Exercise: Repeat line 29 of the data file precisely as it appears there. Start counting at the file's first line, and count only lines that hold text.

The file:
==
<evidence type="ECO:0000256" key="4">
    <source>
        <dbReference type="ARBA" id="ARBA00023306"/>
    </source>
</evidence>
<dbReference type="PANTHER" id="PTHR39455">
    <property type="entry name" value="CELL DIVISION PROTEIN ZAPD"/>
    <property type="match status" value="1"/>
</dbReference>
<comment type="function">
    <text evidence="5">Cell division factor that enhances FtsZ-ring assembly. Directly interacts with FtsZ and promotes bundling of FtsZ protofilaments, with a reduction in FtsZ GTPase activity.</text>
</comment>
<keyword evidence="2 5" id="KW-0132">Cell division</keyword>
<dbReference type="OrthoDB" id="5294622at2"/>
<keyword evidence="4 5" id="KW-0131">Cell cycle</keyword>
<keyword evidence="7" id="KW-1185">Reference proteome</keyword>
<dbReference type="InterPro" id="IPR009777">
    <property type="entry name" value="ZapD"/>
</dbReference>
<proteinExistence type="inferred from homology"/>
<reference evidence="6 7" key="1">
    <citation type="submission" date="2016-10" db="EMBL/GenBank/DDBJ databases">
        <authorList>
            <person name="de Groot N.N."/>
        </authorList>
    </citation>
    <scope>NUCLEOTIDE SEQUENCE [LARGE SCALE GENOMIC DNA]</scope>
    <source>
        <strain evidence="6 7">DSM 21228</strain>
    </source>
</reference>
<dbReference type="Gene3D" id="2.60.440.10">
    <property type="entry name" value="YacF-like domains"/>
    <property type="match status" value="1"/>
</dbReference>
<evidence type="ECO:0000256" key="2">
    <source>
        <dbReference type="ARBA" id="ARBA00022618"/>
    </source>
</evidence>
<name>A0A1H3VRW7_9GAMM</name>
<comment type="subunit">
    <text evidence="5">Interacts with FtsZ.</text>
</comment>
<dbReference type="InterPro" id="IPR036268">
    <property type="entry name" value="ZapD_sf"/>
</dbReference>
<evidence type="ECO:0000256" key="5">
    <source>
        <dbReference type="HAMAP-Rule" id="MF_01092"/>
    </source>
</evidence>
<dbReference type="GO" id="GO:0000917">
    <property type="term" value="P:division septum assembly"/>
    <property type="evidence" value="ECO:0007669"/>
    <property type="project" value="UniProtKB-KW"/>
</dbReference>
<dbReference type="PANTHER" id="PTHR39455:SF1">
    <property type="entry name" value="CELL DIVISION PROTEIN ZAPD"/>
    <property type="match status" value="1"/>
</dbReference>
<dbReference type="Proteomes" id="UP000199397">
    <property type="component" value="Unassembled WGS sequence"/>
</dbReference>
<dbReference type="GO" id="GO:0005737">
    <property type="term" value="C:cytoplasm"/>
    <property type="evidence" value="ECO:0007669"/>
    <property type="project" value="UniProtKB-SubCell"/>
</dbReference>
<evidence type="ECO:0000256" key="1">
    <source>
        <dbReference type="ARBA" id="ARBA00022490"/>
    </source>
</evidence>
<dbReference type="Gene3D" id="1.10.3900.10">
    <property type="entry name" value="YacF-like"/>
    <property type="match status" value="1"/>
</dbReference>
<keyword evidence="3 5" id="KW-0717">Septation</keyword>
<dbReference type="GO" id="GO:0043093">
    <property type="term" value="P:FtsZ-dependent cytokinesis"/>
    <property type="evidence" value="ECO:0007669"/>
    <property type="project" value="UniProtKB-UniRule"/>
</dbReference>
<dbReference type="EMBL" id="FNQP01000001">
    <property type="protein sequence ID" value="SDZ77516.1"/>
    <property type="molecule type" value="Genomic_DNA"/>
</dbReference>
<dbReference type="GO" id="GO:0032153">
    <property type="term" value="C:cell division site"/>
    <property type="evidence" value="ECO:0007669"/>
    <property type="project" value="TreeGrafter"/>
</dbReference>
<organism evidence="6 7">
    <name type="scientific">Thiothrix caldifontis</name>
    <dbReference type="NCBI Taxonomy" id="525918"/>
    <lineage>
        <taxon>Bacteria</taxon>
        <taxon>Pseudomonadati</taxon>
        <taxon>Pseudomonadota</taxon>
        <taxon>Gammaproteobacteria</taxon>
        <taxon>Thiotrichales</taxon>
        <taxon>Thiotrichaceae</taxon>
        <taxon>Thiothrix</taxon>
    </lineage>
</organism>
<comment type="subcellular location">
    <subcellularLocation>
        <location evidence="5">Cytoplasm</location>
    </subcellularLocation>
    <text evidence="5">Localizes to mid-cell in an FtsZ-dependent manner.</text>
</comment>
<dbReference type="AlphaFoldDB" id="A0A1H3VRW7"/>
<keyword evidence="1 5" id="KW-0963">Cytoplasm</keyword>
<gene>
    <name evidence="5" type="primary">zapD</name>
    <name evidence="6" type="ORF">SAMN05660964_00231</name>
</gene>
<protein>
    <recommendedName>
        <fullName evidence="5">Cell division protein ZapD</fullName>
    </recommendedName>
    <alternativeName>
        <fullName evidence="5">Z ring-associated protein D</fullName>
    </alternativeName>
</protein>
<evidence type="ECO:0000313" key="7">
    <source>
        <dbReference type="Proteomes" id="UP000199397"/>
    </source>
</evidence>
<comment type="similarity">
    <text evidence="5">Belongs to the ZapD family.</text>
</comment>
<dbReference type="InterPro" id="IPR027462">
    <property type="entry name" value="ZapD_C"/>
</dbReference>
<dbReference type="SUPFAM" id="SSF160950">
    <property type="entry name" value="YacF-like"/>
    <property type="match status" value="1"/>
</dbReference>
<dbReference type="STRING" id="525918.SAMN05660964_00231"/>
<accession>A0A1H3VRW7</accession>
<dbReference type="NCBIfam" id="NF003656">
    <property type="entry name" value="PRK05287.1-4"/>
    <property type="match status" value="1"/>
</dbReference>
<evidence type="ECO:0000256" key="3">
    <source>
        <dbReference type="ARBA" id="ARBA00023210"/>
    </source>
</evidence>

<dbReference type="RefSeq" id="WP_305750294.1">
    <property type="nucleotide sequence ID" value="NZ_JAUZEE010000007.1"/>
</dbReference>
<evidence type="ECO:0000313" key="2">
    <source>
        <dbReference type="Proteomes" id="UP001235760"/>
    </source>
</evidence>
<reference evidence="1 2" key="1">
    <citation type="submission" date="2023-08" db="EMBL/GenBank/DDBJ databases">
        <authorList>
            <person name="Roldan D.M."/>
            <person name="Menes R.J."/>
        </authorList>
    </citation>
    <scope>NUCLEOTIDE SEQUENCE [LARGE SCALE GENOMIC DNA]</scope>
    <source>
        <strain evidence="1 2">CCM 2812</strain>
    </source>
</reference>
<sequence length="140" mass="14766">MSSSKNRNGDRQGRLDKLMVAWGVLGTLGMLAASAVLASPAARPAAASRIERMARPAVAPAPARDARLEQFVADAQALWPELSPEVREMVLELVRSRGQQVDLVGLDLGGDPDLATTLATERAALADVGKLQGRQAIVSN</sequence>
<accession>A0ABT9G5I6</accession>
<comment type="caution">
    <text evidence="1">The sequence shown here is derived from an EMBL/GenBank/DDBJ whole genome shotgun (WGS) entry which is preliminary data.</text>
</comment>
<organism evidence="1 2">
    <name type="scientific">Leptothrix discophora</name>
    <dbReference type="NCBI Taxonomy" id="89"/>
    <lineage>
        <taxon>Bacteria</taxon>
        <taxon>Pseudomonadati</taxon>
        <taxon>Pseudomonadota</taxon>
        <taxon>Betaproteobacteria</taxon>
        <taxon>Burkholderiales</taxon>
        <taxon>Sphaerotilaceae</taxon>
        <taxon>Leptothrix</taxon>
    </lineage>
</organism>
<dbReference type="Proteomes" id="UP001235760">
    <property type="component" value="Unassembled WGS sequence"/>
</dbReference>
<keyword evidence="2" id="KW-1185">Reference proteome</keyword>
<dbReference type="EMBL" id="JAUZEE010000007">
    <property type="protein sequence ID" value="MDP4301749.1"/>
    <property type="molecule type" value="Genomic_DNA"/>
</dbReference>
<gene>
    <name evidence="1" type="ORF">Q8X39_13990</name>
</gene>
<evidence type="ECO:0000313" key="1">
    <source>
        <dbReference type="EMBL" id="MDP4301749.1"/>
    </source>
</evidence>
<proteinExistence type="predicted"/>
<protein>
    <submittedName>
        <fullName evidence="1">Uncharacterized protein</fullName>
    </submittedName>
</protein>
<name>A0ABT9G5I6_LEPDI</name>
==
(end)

        <strain evidence="6 7">DSM 21228</strain>